City DopeNews

New Buildings Planned for UGA’s West Campus

Expanding the parking deck behind Brumby Hall is among the planned projects.

Big changes are in the works for western parts of the UGA campus: three new buildings with a combined budget of just over $170 million. Much of the cost—$93 million—will be privately financed, with rental terms and partners to be set later.

The state Board of Regents, the governor-appointed board that oversees public higher education in the state, gave the initial go-ahead for one of the three projects at an Aug. 8 meeting and approved hiring design firms for two others the board had greenlighted in May. A new 565-bed dormitory for first-year students, an 1,100-space parking deck and a building housing an 800-seat dining hall, classrooms and a satellite University Health Center clinic will be going up in the next couple of years, all built atop what is now surface parking.

The upcoming UGA construction projects should alleviate, at least temporarily, chronic campus parking and housing shortages as the university grows its student body. They include a $74 million dorm for freshmen near Morris Hall, across Lumpkin Street from North Campus, and a $61 million “West Campus Dining, Learning and Wellness Center” sited on a parking lot at Cloverhurst and Finley streets, near Legion Pool. The third project, approved last week, is a $36 million, 1,100-space addition to the West Campus Parking Deck behind UGA’s Baxter Street dorms. 

UGA proposes to pay for the deck addition entirely with surplus auxiliary services funds, but most of the financing for the dorm and dining hall/wellness center will be private money—$49 million invested in the $74 million cost of the dormitory, and $44 million for the $60.7 million dining/wellness center, according to documents submitted to the Board of Regents. UGA will put up $25 million in housing surplus funds for the dorm project and $16.7 in auxiliary surplus and reserve funds for the dining hall/wellness building.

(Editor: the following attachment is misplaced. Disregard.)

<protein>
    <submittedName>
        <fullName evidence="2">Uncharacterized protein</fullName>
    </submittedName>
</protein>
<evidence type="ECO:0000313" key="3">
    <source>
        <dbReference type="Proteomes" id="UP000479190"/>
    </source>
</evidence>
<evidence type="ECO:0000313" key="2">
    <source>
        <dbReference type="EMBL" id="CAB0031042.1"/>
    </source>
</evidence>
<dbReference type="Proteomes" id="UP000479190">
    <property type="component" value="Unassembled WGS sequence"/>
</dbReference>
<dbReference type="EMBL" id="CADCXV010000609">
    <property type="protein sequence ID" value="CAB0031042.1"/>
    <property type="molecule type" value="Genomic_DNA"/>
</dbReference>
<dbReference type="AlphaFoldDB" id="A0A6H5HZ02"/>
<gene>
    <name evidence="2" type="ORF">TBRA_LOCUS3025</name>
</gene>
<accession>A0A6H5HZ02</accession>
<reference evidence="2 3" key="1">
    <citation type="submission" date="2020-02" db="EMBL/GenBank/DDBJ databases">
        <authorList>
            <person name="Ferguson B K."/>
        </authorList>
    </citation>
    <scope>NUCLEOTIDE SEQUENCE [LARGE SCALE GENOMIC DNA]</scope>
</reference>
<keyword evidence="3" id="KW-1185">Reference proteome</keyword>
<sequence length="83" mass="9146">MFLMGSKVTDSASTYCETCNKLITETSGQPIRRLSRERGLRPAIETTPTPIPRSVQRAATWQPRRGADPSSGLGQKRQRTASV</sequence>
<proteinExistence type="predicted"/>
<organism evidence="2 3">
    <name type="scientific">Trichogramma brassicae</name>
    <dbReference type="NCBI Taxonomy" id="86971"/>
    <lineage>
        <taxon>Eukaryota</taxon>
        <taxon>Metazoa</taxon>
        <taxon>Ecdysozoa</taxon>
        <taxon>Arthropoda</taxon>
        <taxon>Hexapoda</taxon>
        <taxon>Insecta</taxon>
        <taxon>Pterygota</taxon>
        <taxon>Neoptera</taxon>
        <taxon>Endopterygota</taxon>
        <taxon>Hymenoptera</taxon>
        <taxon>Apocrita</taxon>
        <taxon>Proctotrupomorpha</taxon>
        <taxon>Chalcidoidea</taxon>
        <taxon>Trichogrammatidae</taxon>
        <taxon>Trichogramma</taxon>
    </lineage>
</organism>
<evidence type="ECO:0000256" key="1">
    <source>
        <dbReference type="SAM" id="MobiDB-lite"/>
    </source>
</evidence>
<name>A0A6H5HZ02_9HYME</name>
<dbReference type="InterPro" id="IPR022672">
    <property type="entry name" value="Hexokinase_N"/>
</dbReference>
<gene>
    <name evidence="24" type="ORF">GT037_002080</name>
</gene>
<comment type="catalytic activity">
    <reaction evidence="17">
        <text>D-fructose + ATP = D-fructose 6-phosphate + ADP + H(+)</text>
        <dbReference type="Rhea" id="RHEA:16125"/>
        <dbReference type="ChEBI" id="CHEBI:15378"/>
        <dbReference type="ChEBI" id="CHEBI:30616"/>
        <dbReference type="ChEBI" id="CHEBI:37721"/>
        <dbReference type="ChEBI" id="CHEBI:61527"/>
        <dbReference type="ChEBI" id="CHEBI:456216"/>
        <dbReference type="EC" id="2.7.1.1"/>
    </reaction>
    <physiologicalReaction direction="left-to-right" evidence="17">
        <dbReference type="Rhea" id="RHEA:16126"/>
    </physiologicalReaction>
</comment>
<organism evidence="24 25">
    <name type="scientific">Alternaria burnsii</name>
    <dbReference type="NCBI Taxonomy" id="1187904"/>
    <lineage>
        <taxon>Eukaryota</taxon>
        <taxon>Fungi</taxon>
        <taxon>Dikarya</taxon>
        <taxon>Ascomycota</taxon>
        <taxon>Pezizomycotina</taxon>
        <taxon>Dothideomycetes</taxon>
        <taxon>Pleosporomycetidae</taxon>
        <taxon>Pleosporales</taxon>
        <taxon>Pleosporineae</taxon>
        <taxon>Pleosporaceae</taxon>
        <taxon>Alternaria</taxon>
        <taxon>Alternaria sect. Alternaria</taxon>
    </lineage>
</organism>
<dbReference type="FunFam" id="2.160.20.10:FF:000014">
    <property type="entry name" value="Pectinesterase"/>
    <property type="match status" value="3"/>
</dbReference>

Construction is already underway on another parking deck addition on a western edge of campus, an expansion of the Hull Street deck near the university’s new business school complex at the intersection of Baxter and Lumpkin streets. And UGA opened another new freshman dorm on the western campus, 525-bed Black-Diallo-Miller Hall, last fall.

UGA’s fall semester enrollment has grown by about 8% in the past five years, from 37,608 students in 2017 to 40,607 in 2022. Last year UGA began bumping up the size of its freshman class, from about 5,500 in 2019 to 6,250 last fall. Like many other large state flagship public universities with big-time football programs, UGA has steadily increased enrollment over the past decade, while smaller regional universities such as Valdosta State and the University of West Georgia have seen steep enrollment declines, reflecting nationwide trends. 

UGA currently has an on-campus housing capacity of about 9,100 beds with nearly full occupancy, plus 1,705 more in fraternity and sorority houses. 

A separate Regents vote ended, as of Sept. 1, a policy requiring presidents of University System of Georgia research institutions to live in school-owned housing. The USG’s four research institutions are Georgia Tech, Augusta University, Georgia State University and the University of Georgia. The vote came just weeks after UGA announced its high-maintenance antebellum presidential mansion on Prince Avenue would be going on the market.

The Regents housing vote closes the book on presidential housing requirements that stretch far back into the past, to a time when faculty as well as administrators had to live on campus. More recently, presidents of other public colleges were also required to live in university housing, as was the chancellor, now former Gov. Sonny Perdue. But the requirement for other university presidents was revoked decades ago, and Regents eliminated the requirement that the chancellor live in university housing in 2006. 

UGA President Jere Morehead’s initial employment contract actually specified that he would reside in the UGA president’s mansion. Athens-Clarke County property records show that Morehead owns a house in Athens’ Bobbin Mill neighborhood.